The number of bankruptcies recorded against debt managed by collection agency Baycorp has fallen sharply since the introduction of the no assets procedure (NAP) last year.
At the same time, the amount of legal action pursued by Baycorp in an effort to recover money owed to creditors has risen.
The agency today said nearly 1300 bankruptcies were recorded against debt it managed in the first half of this year. Last year there were 6000.
The NAP option was for debtors unable to pay their debts, and was designed to provide those experiencing financial difficulty with an alternative to bankruptcy, Baycorp said.
But unlike bankruptcy, which stayed on a creditor's record for up to seven years, the NAP was wiped after four years and those involved could typically apply for credit again after only one year. When a debtor entered a NAP, the debt was frozen on the date of entry and wiped on discharge.
Baycorp chief executive Geoff Harper said businesses needed to be more alert to the fact there were many more consumers now who in previous years could have been made bankrupt.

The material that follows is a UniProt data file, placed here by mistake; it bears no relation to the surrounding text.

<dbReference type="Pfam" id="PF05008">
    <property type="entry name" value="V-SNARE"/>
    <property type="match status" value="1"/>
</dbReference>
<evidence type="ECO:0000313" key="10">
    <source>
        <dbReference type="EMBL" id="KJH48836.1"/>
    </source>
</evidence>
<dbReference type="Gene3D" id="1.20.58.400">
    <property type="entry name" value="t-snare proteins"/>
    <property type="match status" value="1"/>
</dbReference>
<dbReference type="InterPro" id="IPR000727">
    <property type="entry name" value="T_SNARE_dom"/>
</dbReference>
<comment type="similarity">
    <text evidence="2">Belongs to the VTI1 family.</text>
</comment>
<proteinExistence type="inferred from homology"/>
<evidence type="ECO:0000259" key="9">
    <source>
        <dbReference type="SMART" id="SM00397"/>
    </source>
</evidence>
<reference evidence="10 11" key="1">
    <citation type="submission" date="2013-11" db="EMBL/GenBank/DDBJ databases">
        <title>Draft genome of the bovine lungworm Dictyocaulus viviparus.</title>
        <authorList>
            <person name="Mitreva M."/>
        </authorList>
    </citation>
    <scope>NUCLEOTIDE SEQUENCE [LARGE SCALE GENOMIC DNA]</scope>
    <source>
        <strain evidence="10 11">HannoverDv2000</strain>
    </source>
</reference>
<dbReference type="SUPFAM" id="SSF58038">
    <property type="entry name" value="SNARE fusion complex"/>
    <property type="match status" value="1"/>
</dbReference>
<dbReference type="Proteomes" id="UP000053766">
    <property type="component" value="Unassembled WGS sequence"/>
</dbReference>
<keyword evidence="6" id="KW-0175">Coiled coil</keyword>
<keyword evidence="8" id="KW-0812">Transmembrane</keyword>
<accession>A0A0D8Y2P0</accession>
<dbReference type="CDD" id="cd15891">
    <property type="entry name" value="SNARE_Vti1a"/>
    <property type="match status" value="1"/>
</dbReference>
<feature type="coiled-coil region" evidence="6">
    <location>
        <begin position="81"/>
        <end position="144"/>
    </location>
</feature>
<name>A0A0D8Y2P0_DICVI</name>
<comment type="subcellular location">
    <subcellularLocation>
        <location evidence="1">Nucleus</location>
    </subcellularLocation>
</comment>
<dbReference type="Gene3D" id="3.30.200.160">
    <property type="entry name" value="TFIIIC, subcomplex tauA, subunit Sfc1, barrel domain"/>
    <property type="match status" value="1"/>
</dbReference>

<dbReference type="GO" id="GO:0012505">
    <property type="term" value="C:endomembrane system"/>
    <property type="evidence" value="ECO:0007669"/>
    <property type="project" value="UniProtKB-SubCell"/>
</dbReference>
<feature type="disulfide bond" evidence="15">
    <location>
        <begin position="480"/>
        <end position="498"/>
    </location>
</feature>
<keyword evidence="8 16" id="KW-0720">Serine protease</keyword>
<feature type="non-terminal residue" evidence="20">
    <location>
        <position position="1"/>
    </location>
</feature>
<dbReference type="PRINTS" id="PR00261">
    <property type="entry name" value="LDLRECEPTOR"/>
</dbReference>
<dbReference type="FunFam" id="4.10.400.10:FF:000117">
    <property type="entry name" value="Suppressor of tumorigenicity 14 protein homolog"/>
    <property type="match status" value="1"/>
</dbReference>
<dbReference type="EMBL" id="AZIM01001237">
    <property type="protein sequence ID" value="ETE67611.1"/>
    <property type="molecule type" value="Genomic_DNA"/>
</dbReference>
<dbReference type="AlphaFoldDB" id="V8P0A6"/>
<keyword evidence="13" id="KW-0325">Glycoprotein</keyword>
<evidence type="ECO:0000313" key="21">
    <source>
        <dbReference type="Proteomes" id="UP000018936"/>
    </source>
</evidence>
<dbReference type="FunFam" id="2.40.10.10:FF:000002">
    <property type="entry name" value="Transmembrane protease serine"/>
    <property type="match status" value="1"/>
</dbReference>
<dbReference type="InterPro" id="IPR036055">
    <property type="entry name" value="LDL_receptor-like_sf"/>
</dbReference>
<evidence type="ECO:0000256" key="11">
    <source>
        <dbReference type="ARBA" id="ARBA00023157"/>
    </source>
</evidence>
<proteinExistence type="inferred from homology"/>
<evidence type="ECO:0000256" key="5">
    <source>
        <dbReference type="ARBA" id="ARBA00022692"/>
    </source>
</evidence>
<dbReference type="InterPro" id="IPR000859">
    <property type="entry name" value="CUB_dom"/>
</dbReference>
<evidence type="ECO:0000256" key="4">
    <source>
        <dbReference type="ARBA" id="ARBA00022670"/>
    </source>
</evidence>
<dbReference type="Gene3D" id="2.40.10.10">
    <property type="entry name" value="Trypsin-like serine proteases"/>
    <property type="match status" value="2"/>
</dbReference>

In the first half of this year, Baycorp had pursued legal action in almost as many cases as it did in 2009.
Clients had been a lot less averse to taking legal action to collect what they were owed, Mr Harper said.
"The recession has played a big part in creditors taking firmer action to prevent debtors defaulting in the first place."
That included such things as tightening credit policies and working the debt harder themselves before calling Baycorp in.
"Often by the time the debt arrives on our desks there is a need for stronger action and I suspect that's the primary reason for the increase in legal action," Mr Harper said.
Baycorp said its figures showed Wellington had 43 percent of bankruptcies so far this year, with nearly 20 percent in Palmerston North and 15 percent in Auckland.
Gisborne led the country in the number of cases in which legal action had been used to recover debt so far this year, followed by Auckland and Rotorua.
During the past year there had been a large increase in the average dollar value of accounts referred to Baycorp by creditors in finance to $9175, health to $1786, retail to $4649, and media to $1240.
The highest debt collection rates -- the ratio of funds collected to those owing -- were in insurance at 42 percent, education at 43 percent, and media at 43 percent. Finance at 12 percent and health at 17 percent had the lowest.